Just a little over a week after putting organic foods on the chopping block, Montana’s Women, Infants, and Children (WIC) supplemental nutrition program announced Dec. 1 that it’s putting them back on the table, Richard Ecke reports in the Great Falls Tribune.
Montana WIC announced that the financially stretched program was going to nominally exclude organic versions of familiar WIC program staples—such as milk, eggs, and cheese—from its approved foods list, the Missoula Independent reported on Nov. 22. But the state quickly reversed that position because of a lack of data demonstrating how much money the measure would actually save, according to Jo Ann Dotson, chief of the Family & Community Health Bureau, which administers the program. Dotson also noted that the state’s large number of organic farms played a role in the decision.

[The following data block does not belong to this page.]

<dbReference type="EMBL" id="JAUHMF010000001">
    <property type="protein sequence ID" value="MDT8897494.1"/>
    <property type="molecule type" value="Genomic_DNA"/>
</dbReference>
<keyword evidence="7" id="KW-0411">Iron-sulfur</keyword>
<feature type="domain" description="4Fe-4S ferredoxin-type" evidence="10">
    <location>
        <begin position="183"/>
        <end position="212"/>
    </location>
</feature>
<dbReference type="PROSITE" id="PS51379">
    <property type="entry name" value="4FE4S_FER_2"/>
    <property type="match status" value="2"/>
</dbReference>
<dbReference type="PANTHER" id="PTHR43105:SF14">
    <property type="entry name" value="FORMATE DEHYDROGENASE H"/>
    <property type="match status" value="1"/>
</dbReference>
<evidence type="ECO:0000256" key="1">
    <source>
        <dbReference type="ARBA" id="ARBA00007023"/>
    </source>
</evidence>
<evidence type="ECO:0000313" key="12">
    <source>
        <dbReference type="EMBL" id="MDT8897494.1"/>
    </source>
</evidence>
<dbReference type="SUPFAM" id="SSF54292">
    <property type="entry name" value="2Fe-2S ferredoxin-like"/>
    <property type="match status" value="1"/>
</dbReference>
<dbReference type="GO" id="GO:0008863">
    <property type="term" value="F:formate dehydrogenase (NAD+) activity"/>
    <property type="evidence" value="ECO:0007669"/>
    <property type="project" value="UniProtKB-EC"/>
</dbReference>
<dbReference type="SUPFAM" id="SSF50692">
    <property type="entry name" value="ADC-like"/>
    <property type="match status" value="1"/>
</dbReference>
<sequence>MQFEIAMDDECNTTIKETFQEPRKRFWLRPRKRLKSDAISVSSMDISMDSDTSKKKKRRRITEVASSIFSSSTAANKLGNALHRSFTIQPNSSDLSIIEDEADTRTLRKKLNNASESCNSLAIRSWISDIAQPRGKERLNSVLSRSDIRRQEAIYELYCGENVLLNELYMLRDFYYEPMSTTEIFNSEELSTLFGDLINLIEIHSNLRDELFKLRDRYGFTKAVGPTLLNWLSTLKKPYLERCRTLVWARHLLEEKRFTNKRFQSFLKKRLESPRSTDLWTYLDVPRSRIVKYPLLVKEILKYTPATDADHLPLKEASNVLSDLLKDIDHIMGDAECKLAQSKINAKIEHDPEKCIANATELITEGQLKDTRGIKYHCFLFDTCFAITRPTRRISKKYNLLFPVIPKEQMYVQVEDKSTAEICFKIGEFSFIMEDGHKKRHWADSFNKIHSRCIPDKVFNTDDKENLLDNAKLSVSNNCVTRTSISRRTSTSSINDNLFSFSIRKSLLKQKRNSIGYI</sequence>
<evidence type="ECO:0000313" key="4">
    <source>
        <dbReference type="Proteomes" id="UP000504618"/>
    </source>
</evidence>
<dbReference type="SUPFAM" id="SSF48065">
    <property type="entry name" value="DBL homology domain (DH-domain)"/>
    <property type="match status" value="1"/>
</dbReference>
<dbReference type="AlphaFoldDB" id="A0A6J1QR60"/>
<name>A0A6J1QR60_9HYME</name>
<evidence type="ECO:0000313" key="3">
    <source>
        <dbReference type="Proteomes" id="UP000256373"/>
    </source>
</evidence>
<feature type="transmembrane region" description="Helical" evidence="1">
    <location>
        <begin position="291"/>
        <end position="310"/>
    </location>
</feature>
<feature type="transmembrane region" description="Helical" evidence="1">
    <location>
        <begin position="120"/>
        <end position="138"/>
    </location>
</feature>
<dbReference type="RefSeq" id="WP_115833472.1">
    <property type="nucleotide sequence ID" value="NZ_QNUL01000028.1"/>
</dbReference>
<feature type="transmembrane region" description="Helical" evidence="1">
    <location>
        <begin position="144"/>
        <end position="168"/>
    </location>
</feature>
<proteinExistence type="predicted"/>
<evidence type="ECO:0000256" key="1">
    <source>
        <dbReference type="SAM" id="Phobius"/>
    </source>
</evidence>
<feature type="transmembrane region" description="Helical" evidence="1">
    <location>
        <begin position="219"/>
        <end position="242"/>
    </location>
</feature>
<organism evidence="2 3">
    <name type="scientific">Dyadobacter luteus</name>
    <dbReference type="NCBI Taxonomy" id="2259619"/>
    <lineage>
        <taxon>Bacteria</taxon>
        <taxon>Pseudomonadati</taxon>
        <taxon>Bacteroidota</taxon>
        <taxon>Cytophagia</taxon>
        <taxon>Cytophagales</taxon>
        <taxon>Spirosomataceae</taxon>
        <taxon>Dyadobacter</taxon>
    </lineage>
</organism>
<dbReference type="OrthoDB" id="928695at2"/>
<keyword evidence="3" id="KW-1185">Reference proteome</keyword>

Whether organics will remain safe in the state’s program is up in the air. Plans are still moving forward to implement adjustments in March that will specify (like many other states already do) that WIC checks can only be used to purchase the least expensive brand available at the time of purchase—a policy that will effectively exclude many organic items.
The U.S. Department of Agriculture, which funds WIC programs, leaves the designation of approved foods to state agencies (though they tend to be similar from state to state) and keeps no central record of approved items. Dotson told Ecke that she believes Montana is the only state that allowed organics in the first place. If you know of a state with a different approach to organics, let us know about it in the comments section below.